After two consecutive “racist” Oscar ceremonies the 2017 Academy Awards has fixed all its problems.
When the nominations were announced for the 89th Academy Awards there was an audible gust of relief heard emanating from Dream Land. After the past two years of lily-white nominations, which generated the reactionary hashtag #OscarsSoWhite, the Academy has turned things around. Hollywood isn’t racist anymore!
It’s as ridiculous a claim to make as the entire controversy was itself. Considering that the entire concept of the Oscars is at least supposed to be based on merit, the prospect of injecting quotas into this process would be laughable, were this not hyper-liberal Hollywood we’re talking about. Instead there was copious hand-wringing from the celebrity set.
In fact it became such a big story politicians tried to involve themselves in the issue (celebrity exposure only a minor contributing factor, no doubt.) Many people weighed in on the controversy, and there was a common theme:
- And I think the Oscar debate is really just an expression of this broader issue. Are we making sure that everybody is getting a fair shot? — President Obama
- We’re talking about huge systemic injustices around race and gender that are a lot bigger than the Oscars. They’re massive issues in our industry and in our country. –Matt Damon
- It’s unfortunate that the entire country, is a racist country…we’re living in a country that, uh, discriminates — and has certain racial tendencies. Racist tendencies! So sometimes it’s manifested in things like this, and it’s illuminated. But just generally speaking, we’re racists – we’re a bunch of racists. — Danny DeVito
You have to appreciate the idea that when Hollywood behaves in a rather blatantly racist fashion they have no problem pointing the finger of blame where it belongs — at you and I.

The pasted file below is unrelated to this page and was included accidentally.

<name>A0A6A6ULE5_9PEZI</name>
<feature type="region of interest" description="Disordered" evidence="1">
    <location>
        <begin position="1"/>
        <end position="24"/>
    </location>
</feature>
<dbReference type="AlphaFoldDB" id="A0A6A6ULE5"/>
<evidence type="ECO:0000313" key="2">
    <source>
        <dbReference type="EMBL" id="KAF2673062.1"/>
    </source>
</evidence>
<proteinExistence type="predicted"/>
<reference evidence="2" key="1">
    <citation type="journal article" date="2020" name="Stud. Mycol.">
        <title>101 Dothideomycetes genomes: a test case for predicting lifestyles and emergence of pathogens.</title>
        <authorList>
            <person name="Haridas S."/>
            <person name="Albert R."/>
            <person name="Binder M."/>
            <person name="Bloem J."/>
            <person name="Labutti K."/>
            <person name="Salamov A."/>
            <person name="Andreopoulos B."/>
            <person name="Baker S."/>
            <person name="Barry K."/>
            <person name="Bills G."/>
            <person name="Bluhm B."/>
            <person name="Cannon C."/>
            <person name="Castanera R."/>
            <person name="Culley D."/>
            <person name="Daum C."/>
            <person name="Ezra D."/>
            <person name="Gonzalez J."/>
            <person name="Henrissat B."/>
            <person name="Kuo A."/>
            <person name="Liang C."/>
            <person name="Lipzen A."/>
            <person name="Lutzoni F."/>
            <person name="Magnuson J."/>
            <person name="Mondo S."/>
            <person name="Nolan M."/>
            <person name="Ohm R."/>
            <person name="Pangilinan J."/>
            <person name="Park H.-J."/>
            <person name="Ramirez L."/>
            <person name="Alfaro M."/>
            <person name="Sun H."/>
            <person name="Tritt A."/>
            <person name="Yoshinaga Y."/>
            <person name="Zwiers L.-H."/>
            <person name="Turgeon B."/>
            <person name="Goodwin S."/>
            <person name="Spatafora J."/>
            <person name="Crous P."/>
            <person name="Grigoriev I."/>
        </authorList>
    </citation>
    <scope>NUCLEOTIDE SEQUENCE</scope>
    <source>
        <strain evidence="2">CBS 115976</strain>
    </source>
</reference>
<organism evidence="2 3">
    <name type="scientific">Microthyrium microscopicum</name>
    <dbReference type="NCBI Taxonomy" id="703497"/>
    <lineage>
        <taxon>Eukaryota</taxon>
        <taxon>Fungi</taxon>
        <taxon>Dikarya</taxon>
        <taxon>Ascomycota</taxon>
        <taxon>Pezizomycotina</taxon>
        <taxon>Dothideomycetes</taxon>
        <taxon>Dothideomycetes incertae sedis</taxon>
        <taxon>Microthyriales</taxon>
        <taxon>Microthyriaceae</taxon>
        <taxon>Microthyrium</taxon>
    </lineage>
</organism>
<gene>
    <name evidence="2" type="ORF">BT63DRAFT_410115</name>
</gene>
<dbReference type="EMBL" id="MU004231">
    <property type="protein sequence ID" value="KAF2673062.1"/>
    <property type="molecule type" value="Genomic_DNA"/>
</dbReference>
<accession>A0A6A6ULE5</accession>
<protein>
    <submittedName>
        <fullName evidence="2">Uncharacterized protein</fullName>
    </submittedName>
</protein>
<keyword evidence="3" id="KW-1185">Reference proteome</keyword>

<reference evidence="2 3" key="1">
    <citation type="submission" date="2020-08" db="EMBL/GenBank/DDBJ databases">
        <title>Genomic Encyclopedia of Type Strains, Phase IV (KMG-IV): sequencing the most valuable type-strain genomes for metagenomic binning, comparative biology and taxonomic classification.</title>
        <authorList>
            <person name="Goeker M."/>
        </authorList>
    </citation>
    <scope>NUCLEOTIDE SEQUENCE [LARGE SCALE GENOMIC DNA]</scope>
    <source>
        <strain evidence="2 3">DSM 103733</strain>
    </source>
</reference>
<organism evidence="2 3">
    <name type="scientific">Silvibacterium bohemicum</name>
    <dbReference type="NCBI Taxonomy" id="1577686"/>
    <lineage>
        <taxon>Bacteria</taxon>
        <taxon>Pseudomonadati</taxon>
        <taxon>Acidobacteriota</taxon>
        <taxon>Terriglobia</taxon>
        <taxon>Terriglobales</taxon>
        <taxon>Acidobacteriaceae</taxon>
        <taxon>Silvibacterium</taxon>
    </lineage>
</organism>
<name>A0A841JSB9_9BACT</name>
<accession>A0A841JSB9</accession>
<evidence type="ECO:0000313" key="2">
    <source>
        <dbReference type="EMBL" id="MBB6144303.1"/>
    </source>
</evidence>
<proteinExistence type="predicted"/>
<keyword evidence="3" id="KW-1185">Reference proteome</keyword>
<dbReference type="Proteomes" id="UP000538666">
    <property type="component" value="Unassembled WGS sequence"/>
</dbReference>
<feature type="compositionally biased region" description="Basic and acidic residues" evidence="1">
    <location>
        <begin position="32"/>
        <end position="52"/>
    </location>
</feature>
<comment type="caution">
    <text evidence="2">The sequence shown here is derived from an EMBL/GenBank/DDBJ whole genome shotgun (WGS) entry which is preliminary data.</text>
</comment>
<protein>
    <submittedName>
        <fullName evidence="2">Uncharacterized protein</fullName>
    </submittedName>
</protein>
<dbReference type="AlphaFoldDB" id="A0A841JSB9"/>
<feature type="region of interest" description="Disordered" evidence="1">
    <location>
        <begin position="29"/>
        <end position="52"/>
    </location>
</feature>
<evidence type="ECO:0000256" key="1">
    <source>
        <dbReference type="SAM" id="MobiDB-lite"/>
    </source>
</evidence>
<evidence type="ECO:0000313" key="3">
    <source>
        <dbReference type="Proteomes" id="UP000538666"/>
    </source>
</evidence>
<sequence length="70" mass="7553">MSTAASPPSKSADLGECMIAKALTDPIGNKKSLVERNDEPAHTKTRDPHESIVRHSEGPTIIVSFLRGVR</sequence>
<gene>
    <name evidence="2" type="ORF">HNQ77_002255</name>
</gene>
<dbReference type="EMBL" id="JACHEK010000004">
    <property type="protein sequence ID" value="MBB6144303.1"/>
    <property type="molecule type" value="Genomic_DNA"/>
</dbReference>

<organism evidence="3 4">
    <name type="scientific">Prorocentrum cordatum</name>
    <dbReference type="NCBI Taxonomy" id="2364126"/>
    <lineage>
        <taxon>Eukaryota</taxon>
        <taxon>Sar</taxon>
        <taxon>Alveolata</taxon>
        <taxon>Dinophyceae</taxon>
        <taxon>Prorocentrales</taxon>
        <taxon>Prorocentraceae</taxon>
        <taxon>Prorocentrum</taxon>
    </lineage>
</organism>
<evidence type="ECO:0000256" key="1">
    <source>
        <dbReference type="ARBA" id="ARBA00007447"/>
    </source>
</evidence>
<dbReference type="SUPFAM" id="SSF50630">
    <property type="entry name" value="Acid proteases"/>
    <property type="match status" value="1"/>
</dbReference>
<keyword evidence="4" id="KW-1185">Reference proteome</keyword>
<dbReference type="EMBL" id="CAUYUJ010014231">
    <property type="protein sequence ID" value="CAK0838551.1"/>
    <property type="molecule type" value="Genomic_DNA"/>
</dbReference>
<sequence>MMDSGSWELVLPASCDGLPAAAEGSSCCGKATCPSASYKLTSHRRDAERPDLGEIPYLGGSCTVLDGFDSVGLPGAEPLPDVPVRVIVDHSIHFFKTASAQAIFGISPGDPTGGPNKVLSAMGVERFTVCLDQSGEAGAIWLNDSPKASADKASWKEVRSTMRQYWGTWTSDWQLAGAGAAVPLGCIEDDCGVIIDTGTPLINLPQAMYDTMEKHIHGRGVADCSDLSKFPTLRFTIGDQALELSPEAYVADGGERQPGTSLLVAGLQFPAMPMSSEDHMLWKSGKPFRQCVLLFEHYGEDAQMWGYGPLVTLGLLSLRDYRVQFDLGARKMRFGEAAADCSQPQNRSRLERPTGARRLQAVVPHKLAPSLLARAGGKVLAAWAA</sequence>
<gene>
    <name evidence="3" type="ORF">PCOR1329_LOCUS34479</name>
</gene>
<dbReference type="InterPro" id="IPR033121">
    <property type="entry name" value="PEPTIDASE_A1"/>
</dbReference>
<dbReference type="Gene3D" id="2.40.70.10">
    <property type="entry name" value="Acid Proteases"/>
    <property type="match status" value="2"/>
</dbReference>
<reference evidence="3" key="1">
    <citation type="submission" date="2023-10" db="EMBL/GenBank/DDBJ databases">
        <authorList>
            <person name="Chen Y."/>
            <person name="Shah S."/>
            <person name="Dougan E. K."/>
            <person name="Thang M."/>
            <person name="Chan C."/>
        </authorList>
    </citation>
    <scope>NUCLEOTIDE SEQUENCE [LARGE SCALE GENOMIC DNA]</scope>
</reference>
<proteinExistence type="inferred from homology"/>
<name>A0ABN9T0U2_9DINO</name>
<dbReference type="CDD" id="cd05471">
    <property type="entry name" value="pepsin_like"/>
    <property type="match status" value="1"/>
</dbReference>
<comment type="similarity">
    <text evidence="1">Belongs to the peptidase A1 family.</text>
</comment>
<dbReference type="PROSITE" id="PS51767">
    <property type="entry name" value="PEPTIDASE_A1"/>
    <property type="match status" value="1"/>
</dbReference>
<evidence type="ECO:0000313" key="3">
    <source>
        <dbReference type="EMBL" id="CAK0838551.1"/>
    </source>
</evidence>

This is the usual pathetic leftist dodge when those lecturing are found guilty of violating their own sermon. Similar to when the Obama administration, and Hillary Clinton, were lecturing on the gender pay inequality yet their own staffs reflected the same pay disparity; they explained it was reason to look at the “larger issue” on a nationwide scale.
Claims of a system-wide problem are also suspect. Academy Award nominations are derived originally from peers within each category selecting the five individuals worthy to later be voted upon by the general membership. Nominees in the Best Director category are chosen by other Academy directors, for example, and editors only by member editors, and so on. Thus the troubling Best Actor/Actress and Best Supporting Actor/Supporting Actress picks were selected only by other actors.
There is no systemic racism behind the nominations because the larger body has not yet participated. This means that the only ones who could have been accurately accused of racism were fellow actors. And who just happened to be the very individuals barking loudest about racism?
Even as these famous thinkers attempted to sound serious and grave about this issue they unwittingly exposed the harsh truths about the entertainment industry. In an interview on the subject with Variety George Clooney said many important things about this problem, with one telling pull quote:
- If you think back 10 years ago, the Academy was doing a better job. Think about how many more African Americans were nominated.
Hmmm. By my reading of this Clooney is suggesting in Hollywood things were better for people of color during the Bush administration than during the Obama years. Let that marinate for a moment.
In response to this racist issue the President of The Academy made an ambitious decision last summer. President Cheryl Boone Isaacs sought to increase the membership by nearly 700, and of those 41% were people of color, raising the ranks of minority Academy members from 8% to 11%. This effort paid dividends this year.
Of the 20 slots for nominated acting performances six went to persons of color, and you can add in an Asian as well (Dev Patel, for “Lion”). Additionally, of the nine titles selected for Best Picture three feature predominantly black casts. So with over 30% of this year’s nominations going to POC performers, and titles, The Academy has seemingly repaired its grievous racial issues.
Quick Question: Since Hollywood fixed its race problem, does that also mean the wider blame of America being racist is likewise taken off the table?!
Quick Answer: No way
Given that celebrities were quick to blame this nation while they were in wrong, now that they are seemingly in the right it is likely to only become more strident.